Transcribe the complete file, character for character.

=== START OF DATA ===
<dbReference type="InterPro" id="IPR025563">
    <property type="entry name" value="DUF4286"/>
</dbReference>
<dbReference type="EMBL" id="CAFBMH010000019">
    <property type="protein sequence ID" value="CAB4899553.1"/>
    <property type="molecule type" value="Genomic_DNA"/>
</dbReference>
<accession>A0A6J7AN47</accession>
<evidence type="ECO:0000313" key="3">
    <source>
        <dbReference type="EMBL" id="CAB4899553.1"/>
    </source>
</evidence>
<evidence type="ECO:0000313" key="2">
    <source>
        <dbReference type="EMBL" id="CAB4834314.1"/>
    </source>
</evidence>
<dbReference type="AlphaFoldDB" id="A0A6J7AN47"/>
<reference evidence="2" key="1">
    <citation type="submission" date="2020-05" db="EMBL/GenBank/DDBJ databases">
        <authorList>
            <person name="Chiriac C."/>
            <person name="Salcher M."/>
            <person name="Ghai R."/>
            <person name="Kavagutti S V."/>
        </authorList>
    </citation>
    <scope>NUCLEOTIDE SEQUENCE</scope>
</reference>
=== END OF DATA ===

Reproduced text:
<dbReference type="InterPro" id="IPR025563">
    <property type="entry name" value="DUF4286"/>
</dbReference>
<dbReference type="EMBL" id="CAFBMH010000019">
    <property type="protein sequence ID" value="CAB4899553.1"/>
    <property type="molecule type" value="Genomic_DNA"/>
</dbReference>
<accession>A0A6J7AN47</accession>
<evidence type="ECO:0000313" key="3">
    <source>
        <dbReference type="EMBL" id="CAB4899553.1"/>
    </source>
</evidence>
<evidence type="ECO:0000313" key="2">
    <source>
        <dbReference type="EMBL" id="CAB4834314.1"/>
    </source>
</evidence>
<dbReference type="AlphaFoldDB" id="A0A6J7AN47"/>
<reference evidence="2" key="1">
    <citation type="submission" date="2020-05" db="EMBL/GenBank/DDBJ databases">
        <authorList>
            <person name="Chiriac C."/>
            <person name="Salcher M."/>
            <person name="Ghai R."/>
            <person name="Kavagutti S V."/>
        </authorList>
    </citation>
    <scope>NUCLEOTIDE SEQUENCE</scope>
</reference>